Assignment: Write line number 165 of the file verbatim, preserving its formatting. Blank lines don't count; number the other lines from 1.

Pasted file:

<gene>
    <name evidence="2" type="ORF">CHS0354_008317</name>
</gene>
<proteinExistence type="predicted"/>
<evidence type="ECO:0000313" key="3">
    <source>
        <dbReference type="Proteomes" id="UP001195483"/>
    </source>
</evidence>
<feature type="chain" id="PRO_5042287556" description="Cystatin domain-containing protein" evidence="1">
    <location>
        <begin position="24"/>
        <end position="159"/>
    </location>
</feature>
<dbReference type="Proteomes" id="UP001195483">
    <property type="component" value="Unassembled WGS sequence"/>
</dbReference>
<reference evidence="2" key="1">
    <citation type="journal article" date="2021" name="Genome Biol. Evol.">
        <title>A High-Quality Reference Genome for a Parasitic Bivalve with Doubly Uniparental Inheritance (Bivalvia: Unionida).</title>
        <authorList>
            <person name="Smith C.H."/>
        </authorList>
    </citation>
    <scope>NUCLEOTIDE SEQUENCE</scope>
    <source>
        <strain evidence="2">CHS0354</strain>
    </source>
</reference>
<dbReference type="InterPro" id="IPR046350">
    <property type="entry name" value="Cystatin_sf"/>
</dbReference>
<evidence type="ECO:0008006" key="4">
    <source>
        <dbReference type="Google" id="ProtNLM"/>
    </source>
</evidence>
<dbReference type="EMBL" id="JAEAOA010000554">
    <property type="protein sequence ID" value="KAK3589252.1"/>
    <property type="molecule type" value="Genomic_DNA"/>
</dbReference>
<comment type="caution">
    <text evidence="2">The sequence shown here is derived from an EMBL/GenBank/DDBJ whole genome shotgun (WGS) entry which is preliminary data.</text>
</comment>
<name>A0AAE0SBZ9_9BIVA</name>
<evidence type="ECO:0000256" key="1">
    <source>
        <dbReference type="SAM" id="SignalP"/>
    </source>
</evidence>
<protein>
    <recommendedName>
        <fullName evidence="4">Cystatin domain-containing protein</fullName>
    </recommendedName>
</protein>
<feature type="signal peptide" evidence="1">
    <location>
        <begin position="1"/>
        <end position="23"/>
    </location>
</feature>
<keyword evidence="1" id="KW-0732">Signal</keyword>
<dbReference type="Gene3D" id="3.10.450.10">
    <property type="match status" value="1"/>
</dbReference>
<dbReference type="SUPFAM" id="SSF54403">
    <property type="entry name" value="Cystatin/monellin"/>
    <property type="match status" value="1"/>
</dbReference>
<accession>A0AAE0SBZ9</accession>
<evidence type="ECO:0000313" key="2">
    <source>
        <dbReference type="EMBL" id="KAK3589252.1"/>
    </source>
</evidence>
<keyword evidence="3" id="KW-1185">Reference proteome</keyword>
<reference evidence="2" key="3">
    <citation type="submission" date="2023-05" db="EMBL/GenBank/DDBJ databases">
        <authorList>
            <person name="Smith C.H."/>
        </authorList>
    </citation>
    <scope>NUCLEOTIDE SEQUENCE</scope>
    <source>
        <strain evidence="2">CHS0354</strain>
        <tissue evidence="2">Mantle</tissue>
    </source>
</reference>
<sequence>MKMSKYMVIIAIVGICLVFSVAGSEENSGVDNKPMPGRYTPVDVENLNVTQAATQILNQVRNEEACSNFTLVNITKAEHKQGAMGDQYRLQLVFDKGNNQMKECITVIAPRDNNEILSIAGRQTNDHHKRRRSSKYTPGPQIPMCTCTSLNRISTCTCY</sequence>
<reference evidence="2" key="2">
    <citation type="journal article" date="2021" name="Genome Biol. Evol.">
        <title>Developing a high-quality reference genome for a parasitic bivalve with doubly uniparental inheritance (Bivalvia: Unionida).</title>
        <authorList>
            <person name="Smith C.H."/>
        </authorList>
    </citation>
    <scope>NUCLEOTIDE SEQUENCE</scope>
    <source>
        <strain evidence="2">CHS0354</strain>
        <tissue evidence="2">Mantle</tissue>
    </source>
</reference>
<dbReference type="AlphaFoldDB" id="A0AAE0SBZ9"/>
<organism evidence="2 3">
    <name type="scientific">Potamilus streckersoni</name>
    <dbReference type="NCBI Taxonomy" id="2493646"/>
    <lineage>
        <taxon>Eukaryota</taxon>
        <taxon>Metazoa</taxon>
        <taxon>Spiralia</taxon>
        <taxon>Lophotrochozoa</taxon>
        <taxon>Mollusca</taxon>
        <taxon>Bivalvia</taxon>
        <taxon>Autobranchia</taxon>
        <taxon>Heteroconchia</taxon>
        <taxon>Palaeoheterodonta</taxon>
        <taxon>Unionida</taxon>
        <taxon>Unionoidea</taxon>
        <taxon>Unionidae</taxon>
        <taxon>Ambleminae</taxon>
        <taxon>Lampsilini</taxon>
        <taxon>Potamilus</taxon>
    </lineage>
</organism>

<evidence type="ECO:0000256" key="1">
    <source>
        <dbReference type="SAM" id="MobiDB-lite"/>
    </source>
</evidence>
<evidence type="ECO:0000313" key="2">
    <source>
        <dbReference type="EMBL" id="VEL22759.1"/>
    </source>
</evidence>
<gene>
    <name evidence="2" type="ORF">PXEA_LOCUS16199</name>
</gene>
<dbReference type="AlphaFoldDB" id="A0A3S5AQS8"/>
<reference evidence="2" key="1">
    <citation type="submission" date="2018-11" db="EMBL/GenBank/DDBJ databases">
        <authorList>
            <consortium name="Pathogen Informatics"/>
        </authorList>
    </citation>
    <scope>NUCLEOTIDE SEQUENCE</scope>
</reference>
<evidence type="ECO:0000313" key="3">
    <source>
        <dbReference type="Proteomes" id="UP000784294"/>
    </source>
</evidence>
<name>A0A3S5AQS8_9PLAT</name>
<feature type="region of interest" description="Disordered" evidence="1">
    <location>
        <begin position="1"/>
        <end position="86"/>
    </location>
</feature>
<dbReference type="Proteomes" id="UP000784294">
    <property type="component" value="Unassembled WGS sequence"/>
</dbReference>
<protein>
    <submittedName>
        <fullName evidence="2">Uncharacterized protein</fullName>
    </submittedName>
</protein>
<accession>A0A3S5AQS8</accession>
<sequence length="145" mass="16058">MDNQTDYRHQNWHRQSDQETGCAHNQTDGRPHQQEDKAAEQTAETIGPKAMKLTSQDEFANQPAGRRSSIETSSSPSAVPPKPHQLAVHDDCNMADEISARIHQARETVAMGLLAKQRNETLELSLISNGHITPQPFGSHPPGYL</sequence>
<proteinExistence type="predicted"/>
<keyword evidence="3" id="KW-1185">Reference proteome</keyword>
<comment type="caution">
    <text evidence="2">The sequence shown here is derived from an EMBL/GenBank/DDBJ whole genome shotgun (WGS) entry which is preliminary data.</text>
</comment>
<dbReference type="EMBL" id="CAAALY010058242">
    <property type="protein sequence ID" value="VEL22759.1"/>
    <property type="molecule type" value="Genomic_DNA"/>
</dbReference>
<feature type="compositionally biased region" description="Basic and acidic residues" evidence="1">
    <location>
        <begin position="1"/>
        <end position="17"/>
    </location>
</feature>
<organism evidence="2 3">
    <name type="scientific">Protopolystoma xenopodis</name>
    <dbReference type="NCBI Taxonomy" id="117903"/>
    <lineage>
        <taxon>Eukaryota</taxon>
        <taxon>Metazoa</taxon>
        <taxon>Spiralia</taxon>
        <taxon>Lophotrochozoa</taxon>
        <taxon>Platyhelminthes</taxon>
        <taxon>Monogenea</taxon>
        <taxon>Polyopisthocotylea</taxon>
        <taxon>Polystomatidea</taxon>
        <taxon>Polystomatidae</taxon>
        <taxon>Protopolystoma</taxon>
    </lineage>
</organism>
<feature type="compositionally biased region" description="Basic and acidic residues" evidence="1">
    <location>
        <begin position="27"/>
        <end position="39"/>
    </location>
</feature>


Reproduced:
        <fullName evidence="2">Uncharacterized protein</fullName>